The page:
If you’ve got a dog at home, then you’ve likely found yourself looking into a toilet bowl that has been emptied of water at least once.
For those without a pet who might use the toilet as the occasional drinking fountain, missing water from a toilet bowl is evidence that there is a repair issue which must be addressed. This is especially true if you have a tank full of water waiting for the next flush.
You Have a Toilet Paper Problem
If water is not in the toilet bowl, but it is in the tank, then you likely have a partial clog in the trap which is caused by toilet paper. The toilet paper will siphon water out of the bowl, much like a lantern siphons oil from a reservoir to create fire.
To stop this issue, you will need to use a plumbing auger to dislodge the clog. Plunging may be able to remove it as well, but you’ll use less water in the removal process with an auger.
You Have a Structural Problem
If you don’t seem to have a toilet paper clog, then there is a good chance that the interior of the toilet has been damaged. When a crack occurs within the interior of the toilet, the water can drain out of the bowl. It may lead the water directly into the drain or it could be causing water to seep into your floor.
The only solution to fix this problem is a complete replacement of the toilet bowl.
You Have a Gravity Problem
Have you ever flushed a toilet using a bucket of water? By using the force of gravity, the extra water creates a flush without engaging the tank. Because the tank has not been used, there is no water to replenish what was in the bowl.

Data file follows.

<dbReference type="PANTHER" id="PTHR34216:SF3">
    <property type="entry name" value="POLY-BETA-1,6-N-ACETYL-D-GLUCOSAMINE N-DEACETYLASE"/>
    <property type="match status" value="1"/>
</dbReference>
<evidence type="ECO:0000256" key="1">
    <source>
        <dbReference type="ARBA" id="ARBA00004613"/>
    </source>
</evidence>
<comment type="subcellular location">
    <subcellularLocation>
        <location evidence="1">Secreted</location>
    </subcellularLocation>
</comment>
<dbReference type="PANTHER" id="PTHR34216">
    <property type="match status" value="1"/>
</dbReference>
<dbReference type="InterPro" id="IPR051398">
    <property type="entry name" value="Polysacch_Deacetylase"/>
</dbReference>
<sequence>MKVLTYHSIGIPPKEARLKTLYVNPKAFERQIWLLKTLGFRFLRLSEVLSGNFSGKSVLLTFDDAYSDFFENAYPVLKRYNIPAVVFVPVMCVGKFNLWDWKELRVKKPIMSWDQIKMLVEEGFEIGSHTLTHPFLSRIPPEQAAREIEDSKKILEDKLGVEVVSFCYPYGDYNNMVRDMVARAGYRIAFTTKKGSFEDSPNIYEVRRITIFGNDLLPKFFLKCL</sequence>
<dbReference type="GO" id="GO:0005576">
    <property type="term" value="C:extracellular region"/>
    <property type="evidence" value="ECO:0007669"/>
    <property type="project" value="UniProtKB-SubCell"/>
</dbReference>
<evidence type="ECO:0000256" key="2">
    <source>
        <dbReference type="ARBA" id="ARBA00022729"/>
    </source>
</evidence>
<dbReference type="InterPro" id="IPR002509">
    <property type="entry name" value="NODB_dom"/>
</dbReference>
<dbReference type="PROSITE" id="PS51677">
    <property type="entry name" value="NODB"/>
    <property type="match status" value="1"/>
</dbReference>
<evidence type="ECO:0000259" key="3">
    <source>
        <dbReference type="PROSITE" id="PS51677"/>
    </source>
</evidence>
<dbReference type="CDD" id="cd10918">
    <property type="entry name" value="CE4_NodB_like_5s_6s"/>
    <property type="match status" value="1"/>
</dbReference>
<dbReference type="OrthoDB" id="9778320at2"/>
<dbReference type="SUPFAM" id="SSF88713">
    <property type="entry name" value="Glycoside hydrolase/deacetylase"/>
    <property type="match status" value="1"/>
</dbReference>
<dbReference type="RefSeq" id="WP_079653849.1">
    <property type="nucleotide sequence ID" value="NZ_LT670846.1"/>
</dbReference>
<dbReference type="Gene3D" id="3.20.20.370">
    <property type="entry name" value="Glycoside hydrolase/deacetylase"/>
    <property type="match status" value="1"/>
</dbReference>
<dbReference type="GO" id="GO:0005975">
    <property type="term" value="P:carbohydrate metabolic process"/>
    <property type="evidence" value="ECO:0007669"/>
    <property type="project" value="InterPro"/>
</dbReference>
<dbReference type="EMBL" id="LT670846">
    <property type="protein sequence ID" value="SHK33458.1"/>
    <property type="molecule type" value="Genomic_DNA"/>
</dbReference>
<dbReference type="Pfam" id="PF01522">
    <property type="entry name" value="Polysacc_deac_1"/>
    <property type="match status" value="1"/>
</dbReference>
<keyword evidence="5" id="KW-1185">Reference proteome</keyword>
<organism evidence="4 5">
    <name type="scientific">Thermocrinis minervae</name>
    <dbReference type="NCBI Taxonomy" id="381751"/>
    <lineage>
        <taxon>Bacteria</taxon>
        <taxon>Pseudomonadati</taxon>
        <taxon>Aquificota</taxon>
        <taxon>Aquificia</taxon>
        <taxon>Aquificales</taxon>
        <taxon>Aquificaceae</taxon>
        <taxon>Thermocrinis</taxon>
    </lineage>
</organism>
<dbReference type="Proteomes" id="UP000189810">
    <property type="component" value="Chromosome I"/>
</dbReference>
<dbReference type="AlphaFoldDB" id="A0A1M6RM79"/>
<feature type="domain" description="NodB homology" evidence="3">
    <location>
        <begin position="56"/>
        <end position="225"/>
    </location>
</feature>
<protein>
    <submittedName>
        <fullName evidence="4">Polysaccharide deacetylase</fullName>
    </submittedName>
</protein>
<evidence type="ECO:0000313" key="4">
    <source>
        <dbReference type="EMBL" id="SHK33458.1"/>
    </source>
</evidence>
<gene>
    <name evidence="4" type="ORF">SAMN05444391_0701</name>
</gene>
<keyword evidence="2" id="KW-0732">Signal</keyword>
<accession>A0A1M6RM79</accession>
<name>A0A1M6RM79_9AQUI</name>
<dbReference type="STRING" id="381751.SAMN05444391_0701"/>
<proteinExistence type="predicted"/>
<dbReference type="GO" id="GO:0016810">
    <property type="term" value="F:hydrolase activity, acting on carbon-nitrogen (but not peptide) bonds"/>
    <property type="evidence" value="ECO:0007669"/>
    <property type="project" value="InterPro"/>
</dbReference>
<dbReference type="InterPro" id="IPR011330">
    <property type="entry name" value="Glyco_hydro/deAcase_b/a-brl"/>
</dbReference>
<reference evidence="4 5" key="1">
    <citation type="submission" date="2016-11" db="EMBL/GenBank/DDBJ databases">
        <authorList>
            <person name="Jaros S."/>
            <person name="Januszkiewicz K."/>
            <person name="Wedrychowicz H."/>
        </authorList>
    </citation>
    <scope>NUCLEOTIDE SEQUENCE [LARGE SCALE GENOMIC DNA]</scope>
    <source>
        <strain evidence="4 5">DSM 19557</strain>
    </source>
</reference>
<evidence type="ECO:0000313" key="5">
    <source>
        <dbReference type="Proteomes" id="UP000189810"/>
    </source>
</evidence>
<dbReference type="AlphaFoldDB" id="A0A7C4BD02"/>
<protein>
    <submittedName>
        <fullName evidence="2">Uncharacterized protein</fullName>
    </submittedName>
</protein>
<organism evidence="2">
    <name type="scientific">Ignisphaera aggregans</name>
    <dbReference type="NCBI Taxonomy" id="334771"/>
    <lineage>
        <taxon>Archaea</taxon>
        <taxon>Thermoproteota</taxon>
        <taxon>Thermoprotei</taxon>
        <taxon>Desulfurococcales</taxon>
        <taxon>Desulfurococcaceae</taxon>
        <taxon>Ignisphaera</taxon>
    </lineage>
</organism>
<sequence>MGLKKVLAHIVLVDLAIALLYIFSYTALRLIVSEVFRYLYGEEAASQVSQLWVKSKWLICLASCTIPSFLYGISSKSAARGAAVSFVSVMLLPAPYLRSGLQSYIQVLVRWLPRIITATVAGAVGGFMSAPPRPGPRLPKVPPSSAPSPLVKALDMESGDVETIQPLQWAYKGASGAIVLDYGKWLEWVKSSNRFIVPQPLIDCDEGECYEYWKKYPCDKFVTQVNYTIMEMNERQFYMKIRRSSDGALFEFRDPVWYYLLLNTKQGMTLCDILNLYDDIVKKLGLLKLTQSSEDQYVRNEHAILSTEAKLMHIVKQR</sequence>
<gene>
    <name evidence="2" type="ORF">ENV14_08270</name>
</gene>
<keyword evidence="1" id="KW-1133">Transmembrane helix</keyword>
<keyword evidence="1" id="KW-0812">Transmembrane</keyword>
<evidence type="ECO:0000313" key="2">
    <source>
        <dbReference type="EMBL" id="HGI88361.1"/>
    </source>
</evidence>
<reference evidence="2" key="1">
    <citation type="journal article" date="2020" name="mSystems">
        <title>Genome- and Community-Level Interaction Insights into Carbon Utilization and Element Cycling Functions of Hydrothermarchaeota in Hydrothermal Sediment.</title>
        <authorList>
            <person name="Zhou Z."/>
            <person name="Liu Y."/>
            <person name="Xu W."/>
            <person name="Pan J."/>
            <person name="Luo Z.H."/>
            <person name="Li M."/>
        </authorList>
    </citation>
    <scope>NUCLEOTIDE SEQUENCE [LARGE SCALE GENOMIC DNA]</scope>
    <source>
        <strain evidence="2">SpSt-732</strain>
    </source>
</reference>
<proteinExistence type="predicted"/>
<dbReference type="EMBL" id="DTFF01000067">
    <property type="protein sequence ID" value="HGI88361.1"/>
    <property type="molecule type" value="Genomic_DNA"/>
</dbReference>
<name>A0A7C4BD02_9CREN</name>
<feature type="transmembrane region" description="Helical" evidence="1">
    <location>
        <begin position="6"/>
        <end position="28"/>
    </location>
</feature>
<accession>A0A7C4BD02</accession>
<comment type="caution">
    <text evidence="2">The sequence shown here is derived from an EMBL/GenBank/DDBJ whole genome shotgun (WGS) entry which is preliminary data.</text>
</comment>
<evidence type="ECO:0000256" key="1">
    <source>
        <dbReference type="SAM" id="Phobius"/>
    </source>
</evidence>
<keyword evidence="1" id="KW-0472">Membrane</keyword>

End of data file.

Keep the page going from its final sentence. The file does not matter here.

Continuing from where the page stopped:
In some homes where a toilet is on an upper floor, there is a possibility that human waste can trigger enough extra weight within the toilet bowl to cause a flush to happen. If this occurs, just engage the tank so the bowl can be cleaned and the water replaced.
Water can drain from a toilet bowl for a number of reasons. By identifying the cause of the problem, you can then implement the correct solution.
When a toilet is gurgling, the sound could be an indication that it is working as it should. It can also be an indication that there is something serious going on that needs to be fixed right away.
One of the most common reasons for a gurgling sound from a toilet is an issue with the flapper. If the flapper is not creating a proper seal, water will slowly escape into the bowl from the tank. As the pressure from the water forces the flapper upward, the toilet gurgles.
Here are some other reasons why a toilet may gurgle.
1. There’s a Partial Clog
Clogs can form within the trap of the toilet. That’s the “S” shaped area along the side of the toilet you can see under the bowl. The partial clog restricts water movement, so the gurgling sound is created as the water moves through the restricted area. Plunging or suction can often remove these partial clogs.
2. There May Be Air in the Line